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Use the apps you want, not the apps Google wants you to use Yeah, yeah, yeah. Apple added the ability to set your default app for email or web browsing in iOS 14, but that’s it. Google has given Android users the ability to set their default apps for a number of different tasks. Want to use a different app for text messaging than what came preinstalled? Do it. In fact, you should use Google Messages as your default app for its sweet chat features that are getting closer to being an iMessage equivalent. Finding the setting for default apps can take a little digging, but at least it’s there. 
Screenshots by Jason Cipriani/CNET
It isn’t hard to see which apps have been labeled as default on your Android device: Open the Settings app and go to Apps & notifications > Default apps. To change the defaults, select the app category, such as Phone app or Browser app and choose from the options.  Google Assistant is always ready for you.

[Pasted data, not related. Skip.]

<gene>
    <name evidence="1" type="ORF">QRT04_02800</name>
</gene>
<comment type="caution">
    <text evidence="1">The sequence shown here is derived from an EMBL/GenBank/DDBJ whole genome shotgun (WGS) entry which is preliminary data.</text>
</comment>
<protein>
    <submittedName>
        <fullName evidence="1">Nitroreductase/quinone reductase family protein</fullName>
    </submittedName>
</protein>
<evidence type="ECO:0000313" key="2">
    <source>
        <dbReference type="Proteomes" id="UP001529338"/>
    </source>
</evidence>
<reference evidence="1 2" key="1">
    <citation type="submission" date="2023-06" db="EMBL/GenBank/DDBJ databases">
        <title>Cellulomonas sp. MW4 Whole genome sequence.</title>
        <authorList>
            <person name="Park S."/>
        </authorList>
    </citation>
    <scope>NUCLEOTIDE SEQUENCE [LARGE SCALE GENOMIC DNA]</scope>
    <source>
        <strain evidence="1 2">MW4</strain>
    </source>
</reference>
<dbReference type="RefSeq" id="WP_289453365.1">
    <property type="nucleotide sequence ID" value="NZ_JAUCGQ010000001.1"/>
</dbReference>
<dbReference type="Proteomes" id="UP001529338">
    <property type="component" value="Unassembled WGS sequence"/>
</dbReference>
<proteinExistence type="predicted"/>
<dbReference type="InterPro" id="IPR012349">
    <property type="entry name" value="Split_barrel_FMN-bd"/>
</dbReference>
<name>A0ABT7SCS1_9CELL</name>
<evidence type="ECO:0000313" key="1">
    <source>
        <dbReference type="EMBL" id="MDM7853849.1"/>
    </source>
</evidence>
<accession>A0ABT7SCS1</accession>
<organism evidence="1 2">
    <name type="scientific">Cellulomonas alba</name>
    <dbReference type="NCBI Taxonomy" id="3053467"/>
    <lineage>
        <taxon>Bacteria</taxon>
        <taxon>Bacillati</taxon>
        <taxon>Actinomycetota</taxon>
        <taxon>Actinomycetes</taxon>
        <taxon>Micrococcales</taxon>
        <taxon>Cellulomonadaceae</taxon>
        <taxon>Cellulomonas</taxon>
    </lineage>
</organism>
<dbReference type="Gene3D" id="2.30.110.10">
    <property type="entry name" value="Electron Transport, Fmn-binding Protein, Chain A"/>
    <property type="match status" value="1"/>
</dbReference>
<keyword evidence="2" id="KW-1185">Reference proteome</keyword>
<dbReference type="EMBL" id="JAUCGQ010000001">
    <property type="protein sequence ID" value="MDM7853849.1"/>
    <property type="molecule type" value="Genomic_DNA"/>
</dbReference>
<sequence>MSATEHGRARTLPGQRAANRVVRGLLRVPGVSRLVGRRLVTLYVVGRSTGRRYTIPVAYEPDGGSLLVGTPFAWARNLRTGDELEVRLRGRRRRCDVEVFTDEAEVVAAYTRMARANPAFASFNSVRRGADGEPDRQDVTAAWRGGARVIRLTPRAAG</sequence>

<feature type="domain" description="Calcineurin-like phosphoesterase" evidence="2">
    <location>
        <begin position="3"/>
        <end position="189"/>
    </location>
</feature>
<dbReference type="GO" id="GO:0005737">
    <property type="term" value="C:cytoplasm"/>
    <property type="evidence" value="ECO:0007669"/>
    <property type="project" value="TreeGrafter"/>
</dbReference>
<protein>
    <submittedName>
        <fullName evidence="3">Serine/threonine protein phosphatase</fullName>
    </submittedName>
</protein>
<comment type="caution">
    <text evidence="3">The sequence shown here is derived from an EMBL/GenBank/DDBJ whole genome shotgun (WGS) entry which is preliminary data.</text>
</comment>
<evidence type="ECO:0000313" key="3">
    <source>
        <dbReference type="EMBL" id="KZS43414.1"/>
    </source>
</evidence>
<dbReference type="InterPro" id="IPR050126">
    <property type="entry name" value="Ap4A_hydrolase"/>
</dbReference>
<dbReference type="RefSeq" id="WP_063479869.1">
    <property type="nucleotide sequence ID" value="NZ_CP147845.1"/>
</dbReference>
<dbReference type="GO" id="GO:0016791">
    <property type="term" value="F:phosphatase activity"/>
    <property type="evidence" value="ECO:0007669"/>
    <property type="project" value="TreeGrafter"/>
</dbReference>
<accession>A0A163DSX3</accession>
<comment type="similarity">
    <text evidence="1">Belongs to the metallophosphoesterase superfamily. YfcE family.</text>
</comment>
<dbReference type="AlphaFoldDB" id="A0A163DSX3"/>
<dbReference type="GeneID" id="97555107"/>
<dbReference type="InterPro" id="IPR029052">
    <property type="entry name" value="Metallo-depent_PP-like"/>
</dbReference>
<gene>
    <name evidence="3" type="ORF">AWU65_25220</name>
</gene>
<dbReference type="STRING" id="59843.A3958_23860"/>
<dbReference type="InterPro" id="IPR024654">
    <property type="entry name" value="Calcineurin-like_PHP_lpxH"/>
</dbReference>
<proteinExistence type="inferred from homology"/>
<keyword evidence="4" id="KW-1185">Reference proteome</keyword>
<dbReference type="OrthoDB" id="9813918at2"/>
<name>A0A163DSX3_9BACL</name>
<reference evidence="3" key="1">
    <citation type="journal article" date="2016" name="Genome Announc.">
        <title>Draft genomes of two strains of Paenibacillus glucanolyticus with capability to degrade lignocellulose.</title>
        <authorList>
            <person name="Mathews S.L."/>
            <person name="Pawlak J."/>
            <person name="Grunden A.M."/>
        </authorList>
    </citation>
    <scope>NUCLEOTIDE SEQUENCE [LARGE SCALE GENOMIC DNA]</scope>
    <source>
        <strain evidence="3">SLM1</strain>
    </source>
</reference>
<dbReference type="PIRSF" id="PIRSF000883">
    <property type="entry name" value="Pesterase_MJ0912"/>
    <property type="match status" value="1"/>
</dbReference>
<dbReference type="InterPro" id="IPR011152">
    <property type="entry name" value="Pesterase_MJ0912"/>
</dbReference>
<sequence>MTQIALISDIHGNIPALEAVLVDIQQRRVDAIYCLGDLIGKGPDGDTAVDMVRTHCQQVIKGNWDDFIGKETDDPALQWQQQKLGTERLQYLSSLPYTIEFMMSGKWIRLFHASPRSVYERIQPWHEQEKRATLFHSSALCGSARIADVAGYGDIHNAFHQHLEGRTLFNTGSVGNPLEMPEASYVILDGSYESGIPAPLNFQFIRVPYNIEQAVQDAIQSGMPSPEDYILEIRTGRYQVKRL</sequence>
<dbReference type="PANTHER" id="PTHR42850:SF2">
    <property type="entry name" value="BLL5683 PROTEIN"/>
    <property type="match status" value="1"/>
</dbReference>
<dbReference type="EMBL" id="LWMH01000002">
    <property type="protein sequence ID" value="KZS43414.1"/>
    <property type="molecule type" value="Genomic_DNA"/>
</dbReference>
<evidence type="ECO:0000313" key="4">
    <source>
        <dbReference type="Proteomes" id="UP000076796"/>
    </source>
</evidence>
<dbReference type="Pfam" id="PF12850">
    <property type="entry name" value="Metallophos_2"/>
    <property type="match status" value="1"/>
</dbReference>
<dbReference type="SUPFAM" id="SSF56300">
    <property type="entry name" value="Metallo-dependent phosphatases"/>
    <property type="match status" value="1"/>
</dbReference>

Jason Cipriani/CNET
Google Assistant for the win iPhone users have Siri, but Android gives you Google Assistant. Google Assistant is a much more sophisticated tool than Apple’s Siri for a slew of reasons, but the most important one is that it makes use of Google’s impressive database.  Google Assistant can understand common requests for businesses and names, plus it gets requests right more often than wrong. It also returns high-quality responses, drawing from Google Search, a tool that Siri doesn’t have access to. Google Assistant also tightly integrates with the phone’s other functions, to tell you when it’s time to leave for your next meeting and warn you that traffic will be heavy on the way home. If you have any Google Home or Nest Home smart speakers or other compatible devices, you can also use Assistant on your phone to control smart devices around your house like lights, outlets or your thermostat — even from afar. Split Screen is easy to use on an Android phone and increases the versatility of a phone.